My answer to this question is twofold. The first and hardest answer to swallow is that you need to “Be Prepared to Unlearn.” Over the years you may have picked up some negative developer habits. In my opinion, people find it harder to unlearn bad practices and ideas than to start adopting potentially beneficial practices. You may need to come to terms with the fact that you might not yet be as effective at object-oriented programming as you think. Most developers truly believe that they are taking advantage of OO programming, when in reality the majority of their code is just procedural code utilizing objects. My gentle suggestion to overcome this hurdle, along with the others that are going to be thrown at you as you learn to adopt agile development skills, is be humble. Regardless of what your position is on your team or what “skillz” you think you may have, humility is the shortest path to accelerated learning. Once you can let go of your need to “keep up with the Joneses” you are free to chart your own path and practice JITL (just in time learning) to increase your development skills.
Looking at the mountain of practices, tools, and techniques that you can choose to learn can be a little overwhelming: object-oriented programming, design patterns, test-driven development, behavior-driven development, interaction-based testing, state-based testing ……… The trick to scaling this mountain of learning is to attack it in an agile fashion, incrementally, and iteratively.
The following list outlines an approach that I use to teach people about agile development techniques. My approach suggests not tearing into your existing development with your new “hammer” but rather to take a blending approach to introduce new techniques, patterns, and practices:
- Read The Pragmatic Programmer by Andrew Hunt and David Thomas. If you can absorb and apply the information in this book, you will gain a set of habits and practices that will fuel you for the duration of your software development career.
- If you’re not using source code control, stop reading this right now and go and get your code into a source control repository. Hopefully this point is moot because regardless of how you are currently developing, you are setting yourself up for a big fall if you don’t have a source code management (SCM) system in place. A couple of options you can look at are: CVS (http://www.nongnu.org/cvs/), Subversion (http://subversion.tigris.org/), and Team Foundation Server (http://msdn2.microsoft.com/en-us/teamsystem/aa718934.aspx).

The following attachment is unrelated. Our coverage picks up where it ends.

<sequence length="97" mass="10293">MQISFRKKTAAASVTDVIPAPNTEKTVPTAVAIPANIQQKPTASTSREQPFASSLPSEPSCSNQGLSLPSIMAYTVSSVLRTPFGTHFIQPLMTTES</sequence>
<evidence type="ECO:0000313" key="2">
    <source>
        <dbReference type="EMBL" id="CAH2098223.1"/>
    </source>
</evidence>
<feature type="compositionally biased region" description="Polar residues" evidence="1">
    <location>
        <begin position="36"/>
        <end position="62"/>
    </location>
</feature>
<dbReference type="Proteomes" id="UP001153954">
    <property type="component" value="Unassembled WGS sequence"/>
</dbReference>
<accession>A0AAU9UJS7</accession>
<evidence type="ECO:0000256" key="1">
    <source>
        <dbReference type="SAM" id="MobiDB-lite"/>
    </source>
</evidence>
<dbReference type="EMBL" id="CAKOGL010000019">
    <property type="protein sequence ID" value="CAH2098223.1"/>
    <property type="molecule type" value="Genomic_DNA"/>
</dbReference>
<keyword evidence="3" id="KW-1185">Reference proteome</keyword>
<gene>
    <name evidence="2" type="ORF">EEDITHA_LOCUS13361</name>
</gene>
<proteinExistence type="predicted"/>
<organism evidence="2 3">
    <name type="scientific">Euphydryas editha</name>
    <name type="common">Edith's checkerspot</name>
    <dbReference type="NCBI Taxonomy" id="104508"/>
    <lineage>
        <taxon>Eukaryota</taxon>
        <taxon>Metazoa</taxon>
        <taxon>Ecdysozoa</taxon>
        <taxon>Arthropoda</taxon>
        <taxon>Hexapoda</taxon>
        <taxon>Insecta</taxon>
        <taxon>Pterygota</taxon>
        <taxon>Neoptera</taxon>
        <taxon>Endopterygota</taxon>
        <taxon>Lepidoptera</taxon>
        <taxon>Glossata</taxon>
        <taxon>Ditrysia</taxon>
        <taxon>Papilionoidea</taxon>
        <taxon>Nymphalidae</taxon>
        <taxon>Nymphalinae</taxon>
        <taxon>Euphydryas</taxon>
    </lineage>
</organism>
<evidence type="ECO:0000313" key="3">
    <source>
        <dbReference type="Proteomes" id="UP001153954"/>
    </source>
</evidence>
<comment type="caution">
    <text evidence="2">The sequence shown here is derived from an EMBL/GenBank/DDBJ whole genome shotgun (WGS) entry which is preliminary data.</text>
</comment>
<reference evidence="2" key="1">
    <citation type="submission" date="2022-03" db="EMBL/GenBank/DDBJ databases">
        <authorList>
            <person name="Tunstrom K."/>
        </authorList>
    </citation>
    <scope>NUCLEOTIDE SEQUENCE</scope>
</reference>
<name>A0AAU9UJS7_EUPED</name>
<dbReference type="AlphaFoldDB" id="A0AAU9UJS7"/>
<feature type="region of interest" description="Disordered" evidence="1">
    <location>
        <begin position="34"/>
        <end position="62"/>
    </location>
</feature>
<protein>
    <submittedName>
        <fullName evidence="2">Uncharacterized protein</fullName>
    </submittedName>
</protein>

- Get a continuous integration server in place. This is essential if you want to get yourself working in a more agile fashion. Some of the tools that you can look at are: CruiseControl .Net (http://sourceforge.net/projects/ccnet/), TeamCity (http://www.jetbrains.com/teamcity/), or Team Foundation Server (http://msdn2.microsoft.com/en-us/teamsystem/aa718934.aspx).
- Set up automated build scripts to work in conjunction with your continuous integration server. As a small victory, see if you can set up a build that will automatically deploy new builds of your application for you. This alone is a huge time saver that will allow you to focus your efforts on other things. Some of the tools that you can look at in this arena are: NAnt (http://nant.sourceforge.net/), Rake (http://rake.rubyforge.org/), and FinalBuilder (http://www.finalbuilder.com/).
- If you are in the camp that realizes that you are not completely up to speed on applying object-oriented programming, spend a bit of time reading some good material that will help you get an idea of what OOP is all about. My personal recommendations include: Applying UML and Patterns by Craig Larman and Head First Design Patterns by Eric Freeman, Elisabeth Freeman, Kathy Sierra, and Bert Bates.
- Start learning an automated unit testing framework. My current favorite is MbUnit (http://www.mbunit.com/). You can also check out NUnit (http://www.nunit.org/index.php) and xUnit (http://www.codeplex.com/xunit).
- Now that you have a handle on unit testing, it is unrealistic to think that you can allocate the time to retrofit what may be a completely untested codebase with unit tests. Instead, identify hot spots in your application that cause you headaches (lots of bug tickets), and make a strong effort to get some automated unit testing around those areas. Again, utilize frameworks like MbUnit or NUnit, or XUnit to accomplish this.
- If step 5 (object-oriented programming) is proving problematic because of a highly coupled system, you may need to start breaking apart dependencies and refactoring for a bit more testability. Again, only focus on the hotspots. If you are unsure about how to proceed, pick up the following awesome resources: